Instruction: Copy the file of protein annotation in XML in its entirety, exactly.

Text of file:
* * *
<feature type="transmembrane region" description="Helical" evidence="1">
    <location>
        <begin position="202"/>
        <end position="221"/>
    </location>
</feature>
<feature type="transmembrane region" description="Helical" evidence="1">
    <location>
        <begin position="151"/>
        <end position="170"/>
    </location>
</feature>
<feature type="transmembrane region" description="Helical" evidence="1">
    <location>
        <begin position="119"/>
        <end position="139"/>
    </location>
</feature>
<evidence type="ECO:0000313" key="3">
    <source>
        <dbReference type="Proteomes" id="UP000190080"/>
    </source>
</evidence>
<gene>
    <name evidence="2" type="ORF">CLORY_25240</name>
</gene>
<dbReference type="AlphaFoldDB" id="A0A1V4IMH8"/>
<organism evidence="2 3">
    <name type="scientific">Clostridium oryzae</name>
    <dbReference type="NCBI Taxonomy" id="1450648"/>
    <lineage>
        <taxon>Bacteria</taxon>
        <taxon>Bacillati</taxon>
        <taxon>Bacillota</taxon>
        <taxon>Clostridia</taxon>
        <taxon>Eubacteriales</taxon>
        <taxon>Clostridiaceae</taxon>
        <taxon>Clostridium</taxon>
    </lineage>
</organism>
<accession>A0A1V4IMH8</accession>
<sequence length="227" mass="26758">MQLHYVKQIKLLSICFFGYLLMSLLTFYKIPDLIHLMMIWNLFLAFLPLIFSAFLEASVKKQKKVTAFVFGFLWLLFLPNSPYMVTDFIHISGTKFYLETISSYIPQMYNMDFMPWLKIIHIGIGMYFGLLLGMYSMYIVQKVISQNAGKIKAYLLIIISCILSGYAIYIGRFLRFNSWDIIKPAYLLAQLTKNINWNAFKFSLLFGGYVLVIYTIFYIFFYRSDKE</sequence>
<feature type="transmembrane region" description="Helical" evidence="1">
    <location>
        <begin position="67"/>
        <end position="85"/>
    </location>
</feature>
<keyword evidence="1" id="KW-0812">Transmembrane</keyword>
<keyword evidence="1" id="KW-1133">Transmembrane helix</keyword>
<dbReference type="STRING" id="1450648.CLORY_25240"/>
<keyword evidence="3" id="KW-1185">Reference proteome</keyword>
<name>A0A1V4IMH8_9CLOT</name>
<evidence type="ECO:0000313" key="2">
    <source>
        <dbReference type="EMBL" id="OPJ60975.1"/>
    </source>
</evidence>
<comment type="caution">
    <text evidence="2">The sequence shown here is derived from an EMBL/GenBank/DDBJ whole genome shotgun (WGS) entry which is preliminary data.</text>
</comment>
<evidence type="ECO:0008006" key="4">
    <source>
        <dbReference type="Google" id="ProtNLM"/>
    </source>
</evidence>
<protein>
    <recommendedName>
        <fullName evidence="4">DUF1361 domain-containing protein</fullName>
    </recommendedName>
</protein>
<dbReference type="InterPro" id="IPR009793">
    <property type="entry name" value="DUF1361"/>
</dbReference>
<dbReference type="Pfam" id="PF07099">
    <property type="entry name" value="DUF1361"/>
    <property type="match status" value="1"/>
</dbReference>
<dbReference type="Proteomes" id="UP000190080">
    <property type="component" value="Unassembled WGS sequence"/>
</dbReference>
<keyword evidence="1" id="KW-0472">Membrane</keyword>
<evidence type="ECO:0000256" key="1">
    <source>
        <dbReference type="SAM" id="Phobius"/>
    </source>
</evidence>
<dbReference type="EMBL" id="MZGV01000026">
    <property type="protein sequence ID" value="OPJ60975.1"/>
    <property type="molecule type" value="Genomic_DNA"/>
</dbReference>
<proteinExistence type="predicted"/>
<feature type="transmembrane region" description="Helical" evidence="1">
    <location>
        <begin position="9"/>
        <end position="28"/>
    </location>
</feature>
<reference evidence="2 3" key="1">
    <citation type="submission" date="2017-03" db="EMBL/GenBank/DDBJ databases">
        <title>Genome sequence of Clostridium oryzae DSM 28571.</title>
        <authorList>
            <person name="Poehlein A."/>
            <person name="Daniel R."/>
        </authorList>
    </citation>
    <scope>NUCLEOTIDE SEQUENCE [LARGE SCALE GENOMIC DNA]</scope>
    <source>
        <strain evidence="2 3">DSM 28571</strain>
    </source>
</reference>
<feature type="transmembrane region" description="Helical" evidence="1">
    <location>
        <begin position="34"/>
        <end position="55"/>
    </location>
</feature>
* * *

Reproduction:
<feature type="transmembrane region" description="Helical" evidence="1">
    <location>
        <begin position="202"/>
        <end position="221"/>
    </location>
</feature>
<feature type="transmembrane region" description="Helical" evidence="1">
    <location>
        <begin position="151"/>
        <end position="170"/>
    </location>
</feature>
<feature type="transmembrane region" description="Helical" evidence="1">
    <location>
        <begin position="119"/>
        <end position="139"/>
    </location>
</feature>
<evidence type="ECO:0000313" key="3">
    <source>
        <dbReference type="Proteomes" id="UP000190080"/>
    </source>
</evidence>
<gene>
    <name evidence="2" type="ORF">CLORY_25240</name>
</gene>
<dbReference type="AlphaFoldDB" id="A0A1V4IMH8"/>
<organism evidence="2 3">
    <name type="scientific">Clostridium oryzae</name>
    <dbReference type="NCBI Taxonomy" id="1450648"/>
    <lineage>
        <taxon>Bacteria</taxon>
        <taxon>Bacillati</taxon>
        <taxon>Bacillota</taxon>
        <taxon>Clostridia</taxon>
        <taxon>Eubacteriales</taxon>
        <taxon>Clostridiaceae</taxon>
        <taxon>Clostridium</taxon>
    </lineage>
</organism>
<accession>A0A1V4IMH8</accession>
<sequence length="227" mass="26758">MQLHYVKQIKLLSICFFGYLLMSLLTFYKIPDLIHLMMIWNLFLAFLPLIFSAFLEASVKKQKKVTAFVFGFLWLLFLPNSPYMVTDFIHISGTKFYLETISSYIPQMYNMDFMPWLKIIHIGIGMYFGLLLGMYSMYIVQKVISQNAGKIKAYLLIIISCILSGYAIYIGRFLRFNSWDIIKPAYLLAQLTKNINWNAFKFSLLFGGYVLVIYTIFYIFFYRSDKE</sequence>
<feature type="transmembrane region" description="Helical" evidence="1">
    <location>
        <begin position="67"/>
        <end position="85"/>
    </location>
</feature>
<keyword evidence="1" id="KW-0812">Transmembrane</keyword>
<keyword evidence="1" id="KW-1133">Transmembrane helix</keyword>
<dbReference type="STRING" id="1450648.CLORY_25240"/>
<keyword evidence="3" id="KW-1185">Reference proteome</keyword>
<name>A0A1V4IMH8_9CLOT</name>
<evidence type="ECO:0000313" key="2">
    <source>
        <dbReference type="EMBL" id="OPJ60975.1"/>
    </source>
</evidence>
<comment type="caution">
    <text evidence="2">The sequence shown here is derived from an EMBL/GenBank/DDBJ whole genome shotgun (WGS) entry which is preliminary data.</text>
</comment>
<evidence type="ECO:0008006" key="4">
    <source>
        <dbReference type="Google" id="ProtNLM"/>
    </source>
</evidence>
<protein>
    <recommendedName>
        <fullName evidence="4">DUF1361 domain-containing protein</fullName>
    </recommendedName>
</protein>
<dbReference type="InterPro" id="IPR009793">
    <property type="entry name" value="DUF1361"/>
</dbReference>
<dbReference type="Pfam" id="PF07099">
    <property type="entry name" value="DUF1361"/>
    <property type="match status" value="1"/>
</dbReference>
<dbReference type="Proteomes" id="UP000190080">
    <property type="component" value="Unassembled WGS sequence"/>
</dbReference>
<keyword evidence="1" id="KW-0472">Membrane</keyword>
<evidence type="ECO:0000256" key="1">
    <source>
        <dbReference type="SAM" id="Phobius"/>
    </source>
</evidence>
<dbReference type="EMBL" id="MZGV01000026">
    <property type="protein sequence ID" value="OPJ60975.1"/>
    <property type="molecule type" value="Genomic_DNA"/>
</dbReference>
<proteinExistence type="predicted"/>
<feature type="transmembrane region" description="Helical" evidence="1">
    <location>
        <begin position="9"/>
        <end position="28"/>
    </location>
</feature>
<reference evidence="2 3" key="1">
    <citation type="submission" date="2017-03" db="EMBL/GenBank/DDBJ databases">
        <title>Genome sequence of Clostridium oryzae DSM 28571.</title>
        <authorList>
            <person name="Poehlein A."/>
            <person name="Daniel R."/>
        </authorList>
    </citation>
    <scope>NUCLEOTIDE SEQUENCE [LARGE SCALE GENOMIC DNA]</scope>
    <source>
        <strain evidence="2 3">DSM 28571</strain>
    </source>
</reference>
<feature type="transmembrane region" description="Helical" evidence="1">
    <location>
        <begin position="34"/>
        <end position="55"/>
    </location>
</feature>